At this years R&R Convention 2003, trade publication Radio & Records and Edison Media Research unveiled the results of a national survey of 12 to 44 year olds showing that the illegal downloading of music is hurting music sales. (Click ‘Read more’ for the complete press release.)
“Among the heaviest downloaders, those who have downloaded more than
100 music files (about 16% of 12-44s), reported purchases of CDs has dropped an incredible 61% from last year’s study (28.9 CDs, on average per person, purchased last year compared with 11.3 CDs purchased this year). [...]
71% of heavy downloaders say that “Instead of buying a CD they have burnt someone else’s copy of a CD,” and 48% of them say ‘They no longer have to buy CDs because they could download music for free over the Internet.’”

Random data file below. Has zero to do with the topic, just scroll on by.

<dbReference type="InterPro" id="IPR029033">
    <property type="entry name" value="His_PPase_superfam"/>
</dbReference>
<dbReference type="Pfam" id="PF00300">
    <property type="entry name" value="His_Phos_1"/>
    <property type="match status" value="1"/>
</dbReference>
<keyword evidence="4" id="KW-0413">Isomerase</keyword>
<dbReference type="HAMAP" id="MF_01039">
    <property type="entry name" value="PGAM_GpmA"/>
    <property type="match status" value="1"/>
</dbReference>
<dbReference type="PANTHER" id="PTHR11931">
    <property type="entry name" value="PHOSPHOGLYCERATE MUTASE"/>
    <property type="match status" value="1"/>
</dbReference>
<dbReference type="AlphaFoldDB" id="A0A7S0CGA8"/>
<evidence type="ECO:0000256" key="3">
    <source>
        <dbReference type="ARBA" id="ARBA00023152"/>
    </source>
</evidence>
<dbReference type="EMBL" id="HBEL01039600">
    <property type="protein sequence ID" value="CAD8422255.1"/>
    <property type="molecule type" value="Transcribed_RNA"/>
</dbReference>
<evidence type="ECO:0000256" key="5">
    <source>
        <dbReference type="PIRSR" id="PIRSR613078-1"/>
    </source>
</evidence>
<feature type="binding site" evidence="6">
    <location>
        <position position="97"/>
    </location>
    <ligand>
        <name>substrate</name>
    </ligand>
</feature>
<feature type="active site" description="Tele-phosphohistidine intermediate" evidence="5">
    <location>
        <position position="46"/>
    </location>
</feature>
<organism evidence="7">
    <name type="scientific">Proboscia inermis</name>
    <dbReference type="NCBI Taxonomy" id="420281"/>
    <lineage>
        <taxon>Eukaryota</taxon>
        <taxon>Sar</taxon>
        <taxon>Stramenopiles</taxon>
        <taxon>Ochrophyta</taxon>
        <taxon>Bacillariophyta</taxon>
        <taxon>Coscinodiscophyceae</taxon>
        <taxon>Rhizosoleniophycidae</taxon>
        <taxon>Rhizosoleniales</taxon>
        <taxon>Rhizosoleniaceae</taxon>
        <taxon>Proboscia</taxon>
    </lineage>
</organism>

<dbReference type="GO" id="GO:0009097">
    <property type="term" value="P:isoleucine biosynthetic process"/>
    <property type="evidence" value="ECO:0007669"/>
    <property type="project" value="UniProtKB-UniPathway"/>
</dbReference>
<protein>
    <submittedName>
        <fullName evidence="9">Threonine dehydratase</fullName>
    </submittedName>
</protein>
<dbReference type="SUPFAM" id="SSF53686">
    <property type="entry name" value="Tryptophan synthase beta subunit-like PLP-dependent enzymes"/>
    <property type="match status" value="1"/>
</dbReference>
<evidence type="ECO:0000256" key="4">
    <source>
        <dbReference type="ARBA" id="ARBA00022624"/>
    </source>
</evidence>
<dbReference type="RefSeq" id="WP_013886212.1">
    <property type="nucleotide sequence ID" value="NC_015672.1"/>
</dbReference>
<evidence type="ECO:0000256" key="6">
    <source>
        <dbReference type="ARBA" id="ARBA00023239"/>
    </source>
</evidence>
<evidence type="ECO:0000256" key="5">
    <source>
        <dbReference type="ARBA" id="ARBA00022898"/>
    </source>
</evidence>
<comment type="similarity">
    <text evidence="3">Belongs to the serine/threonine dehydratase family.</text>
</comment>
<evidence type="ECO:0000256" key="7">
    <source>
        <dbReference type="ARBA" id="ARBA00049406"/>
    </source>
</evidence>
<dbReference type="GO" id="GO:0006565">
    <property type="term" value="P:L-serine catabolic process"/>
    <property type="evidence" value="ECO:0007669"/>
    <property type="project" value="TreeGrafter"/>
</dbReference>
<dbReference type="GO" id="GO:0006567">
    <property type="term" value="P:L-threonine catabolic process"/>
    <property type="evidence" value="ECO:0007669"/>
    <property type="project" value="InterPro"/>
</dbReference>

Roberto Amorim of Rarewares.com is conducting a public test to find out which encoder is best at encoding AAC at 128Kbps CBR. Everyone is welcomed to particpate.
I just found a way to energize the MP3s on an iPod. I copied all of my iPod songs onto my hard drive and re-encoded the files with the DFX Audio Enhancement plugin at 192kbps. Now I can hear every detail in the music on my iPod. It makes even my MX400 Sennheiser in-ear headphones sound amazing. Tracks without the DFX plugin sound dull and boring. I also tried the Slic Sound add-on earpieces and they make my MX400s have an almost audiophile quality.
Editor’s Note: The DFX plugin is not available for iTunes, but supports most popular music management software on Windows like Musicmatch, Media Jukebox, WinAmp and more. DFX 6 is a free download with limited features, and DFX Enhanced is on sale for $19.99.
RealNetworks has launched the RealOne RHAPSODY music service charging subscribers 79